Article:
11:16 AM ETSreshth Shah in NagpurFacebookTwitterFacebook MessengerPinterestEmailprint
“Keep things simple” at all times. That’s the mantra Vidarbha’s bowlers used on the first day of their Irani Cup match against Rest of India, and the one that earned them rewards, according to off-spinner Akshay Wakhare.
At one stage after lunch, it seemed Mayank Agarwal and Hanuma Vihari had set RoI’s base towards a mammoth first-innings score when they were 171 for 1 – with both batsmen nearing centuries – but disciplined bowling from Vidarbha meant they subsequently took nine wickets for only 159 more runs. RoI ended up scoring well below the season average on the ground.
After Agarwal and Vihari had started well, the spinners found their rhythm to systematically dismantle a team whose batting looks powerful on paper. What worked for Vidarbha was their decision to switch to attritional cricket. Ajinkya Rahane could hit no boundaries in his 38-ball stay, and after his wicket in the 50th over, the RoI batsmen could find the fence only 13 more times.
“After the start they got, I think our bowlers applied themselves really well to make a comeback,” Wakhare said after the first day’s play. “When Rahane came, we decided to focus bowling on maidens during that period. We built pressure on the batsmen to score runs, and that’s how we got his wicket.”
Wakhare, himself, had the brightest bowling figures on the day, although two of his three scalps were lower-order batsmen. The top-order batsman that he dismissed – the hard-hitting Ishan Kishan – fell to a specific plan to bait him into throwing his wicket away.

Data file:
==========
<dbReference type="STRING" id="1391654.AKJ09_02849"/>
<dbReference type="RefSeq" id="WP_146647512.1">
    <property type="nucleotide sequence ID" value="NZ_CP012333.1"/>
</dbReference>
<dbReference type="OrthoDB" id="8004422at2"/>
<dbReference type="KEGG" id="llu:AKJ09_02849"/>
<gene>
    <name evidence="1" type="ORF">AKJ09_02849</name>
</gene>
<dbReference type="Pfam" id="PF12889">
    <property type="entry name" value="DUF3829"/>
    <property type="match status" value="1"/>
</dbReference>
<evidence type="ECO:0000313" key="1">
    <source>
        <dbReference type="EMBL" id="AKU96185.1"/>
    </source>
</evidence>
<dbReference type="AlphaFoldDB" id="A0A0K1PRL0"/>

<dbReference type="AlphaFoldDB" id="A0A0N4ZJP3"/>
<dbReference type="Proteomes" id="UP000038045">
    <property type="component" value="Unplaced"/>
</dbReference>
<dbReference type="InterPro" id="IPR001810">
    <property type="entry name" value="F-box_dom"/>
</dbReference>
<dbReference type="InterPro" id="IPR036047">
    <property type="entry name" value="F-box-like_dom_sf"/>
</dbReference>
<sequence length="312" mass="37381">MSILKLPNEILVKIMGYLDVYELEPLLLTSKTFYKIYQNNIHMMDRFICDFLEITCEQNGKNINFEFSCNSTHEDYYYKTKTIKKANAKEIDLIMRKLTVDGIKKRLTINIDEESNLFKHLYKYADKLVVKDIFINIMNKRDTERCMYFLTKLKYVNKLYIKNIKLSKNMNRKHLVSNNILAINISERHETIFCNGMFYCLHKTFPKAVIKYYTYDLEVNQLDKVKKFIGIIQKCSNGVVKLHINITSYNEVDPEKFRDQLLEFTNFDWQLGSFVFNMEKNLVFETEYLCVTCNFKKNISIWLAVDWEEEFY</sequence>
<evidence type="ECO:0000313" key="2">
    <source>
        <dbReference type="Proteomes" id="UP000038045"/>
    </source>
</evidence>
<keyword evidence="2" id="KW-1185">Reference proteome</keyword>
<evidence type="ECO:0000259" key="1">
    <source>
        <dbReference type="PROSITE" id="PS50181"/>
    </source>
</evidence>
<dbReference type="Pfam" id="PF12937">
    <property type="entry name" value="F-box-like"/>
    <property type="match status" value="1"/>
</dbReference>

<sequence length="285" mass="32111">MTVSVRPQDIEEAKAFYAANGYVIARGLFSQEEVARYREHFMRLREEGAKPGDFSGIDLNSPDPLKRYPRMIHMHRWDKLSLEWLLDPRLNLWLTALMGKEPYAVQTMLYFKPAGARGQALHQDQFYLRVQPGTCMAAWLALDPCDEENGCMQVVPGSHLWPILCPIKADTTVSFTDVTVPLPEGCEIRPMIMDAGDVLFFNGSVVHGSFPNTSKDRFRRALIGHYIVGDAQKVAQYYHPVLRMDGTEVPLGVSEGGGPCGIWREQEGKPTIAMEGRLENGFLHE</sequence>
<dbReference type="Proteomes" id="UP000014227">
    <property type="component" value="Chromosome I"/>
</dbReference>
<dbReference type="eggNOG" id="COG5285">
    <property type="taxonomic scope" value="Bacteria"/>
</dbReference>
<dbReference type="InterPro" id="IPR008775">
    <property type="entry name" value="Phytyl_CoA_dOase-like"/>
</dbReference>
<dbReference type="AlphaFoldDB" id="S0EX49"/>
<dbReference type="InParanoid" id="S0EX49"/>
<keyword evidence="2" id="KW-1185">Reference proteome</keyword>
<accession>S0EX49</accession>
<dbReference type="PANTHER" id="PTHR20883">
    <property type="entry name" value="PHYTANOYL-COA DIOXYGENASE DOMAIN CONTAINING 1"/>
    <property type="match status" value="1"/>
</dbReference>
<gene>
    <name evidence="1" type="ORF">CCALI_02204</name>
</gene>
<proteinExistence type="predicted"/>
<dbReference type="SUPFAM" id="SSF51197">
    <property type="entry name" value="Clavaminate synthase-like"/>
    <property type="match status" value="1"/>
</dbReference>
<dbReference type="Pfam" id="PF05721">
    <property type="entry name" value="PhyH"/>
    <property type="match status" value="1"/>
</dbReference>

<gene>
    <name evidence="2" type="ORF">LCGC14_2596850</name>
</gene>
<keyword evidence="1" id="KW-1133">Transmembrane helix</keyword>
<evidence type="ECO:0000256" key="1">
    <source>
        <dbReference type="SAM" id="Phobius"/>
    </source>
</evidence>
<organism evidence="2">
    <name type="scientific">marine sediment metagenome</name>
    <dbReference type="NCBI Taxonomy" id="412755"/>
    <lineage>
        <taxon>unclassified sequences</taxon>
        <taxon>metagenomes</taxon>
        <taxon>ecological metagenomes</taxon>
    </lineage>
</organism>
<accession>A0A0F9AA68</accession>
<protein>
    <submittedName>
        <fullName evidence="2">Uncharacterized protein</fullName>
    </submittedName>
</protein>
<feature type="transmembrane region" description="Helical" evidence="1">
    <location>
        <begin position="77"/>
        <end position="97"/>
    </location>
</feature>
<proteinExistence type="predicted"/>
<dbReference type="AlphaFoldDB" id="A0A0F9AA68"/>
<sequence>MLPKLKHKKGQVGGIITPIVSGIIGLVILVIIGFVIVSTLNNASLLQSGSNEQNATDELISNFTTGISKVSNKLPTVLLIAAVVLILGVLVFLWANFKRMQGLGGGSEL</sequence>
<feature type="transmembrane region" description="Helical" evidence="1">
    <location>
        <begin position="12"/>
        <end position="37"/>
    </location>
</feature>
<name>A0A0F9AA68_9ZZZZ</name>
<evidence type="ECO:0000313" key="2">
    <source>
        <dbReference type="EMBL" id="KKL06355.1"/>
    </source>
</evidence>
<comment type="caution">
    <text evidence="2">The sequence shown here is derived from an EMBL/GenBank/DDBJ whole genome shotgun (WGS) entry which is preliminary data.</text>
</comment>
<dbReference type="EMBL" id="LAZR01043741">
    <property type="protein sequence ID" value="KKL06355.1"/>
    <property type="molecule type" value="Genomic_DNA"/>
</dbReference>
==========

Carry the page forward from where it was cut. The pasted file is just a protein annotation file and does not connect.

“Ishan Kishan is basically a hitter, he never does defense, we know that,” Wakhare said. “We’ve been playing for 3-4 years together so we know how he plays. I had very simple plans, bowl away from him, don’t give him easy runs and he will try something.”
That plan forced Kishan to try and clear the cover-fielder, but with the ball turning away from him, all he could do was splice a simple catch to the infielder. The turn was prominent as the day’s play progressed, and Wakhare said that the pace of the spin bowler determined how much (or little) the ball turns in Nagpur. In all, the spinners accounted for seven RoI wickets.
“At first, we thought it was going to turn if spinners bowl fast, but it wasn’t like that,” Wakhare said. “You had to look to bowl slow to extract spin here.”
For Vidarbha, though, the job has just begun. On a pitch that has had an average first-innings score of just under 400, a result is always likely.
Wakhare felt that Vidarbha’s opening pair holds the key to their success, and that if they manage to consolidate well on the second morning, then Vidarbha would be favourites to defend their Irani Cup title, despite the line-up lacking Wasim Jaffer, who is sitting out with injury.
“The batting wicket is very good,” Wakhare said. “If we get a good opening stand, then there’s no stopping us.”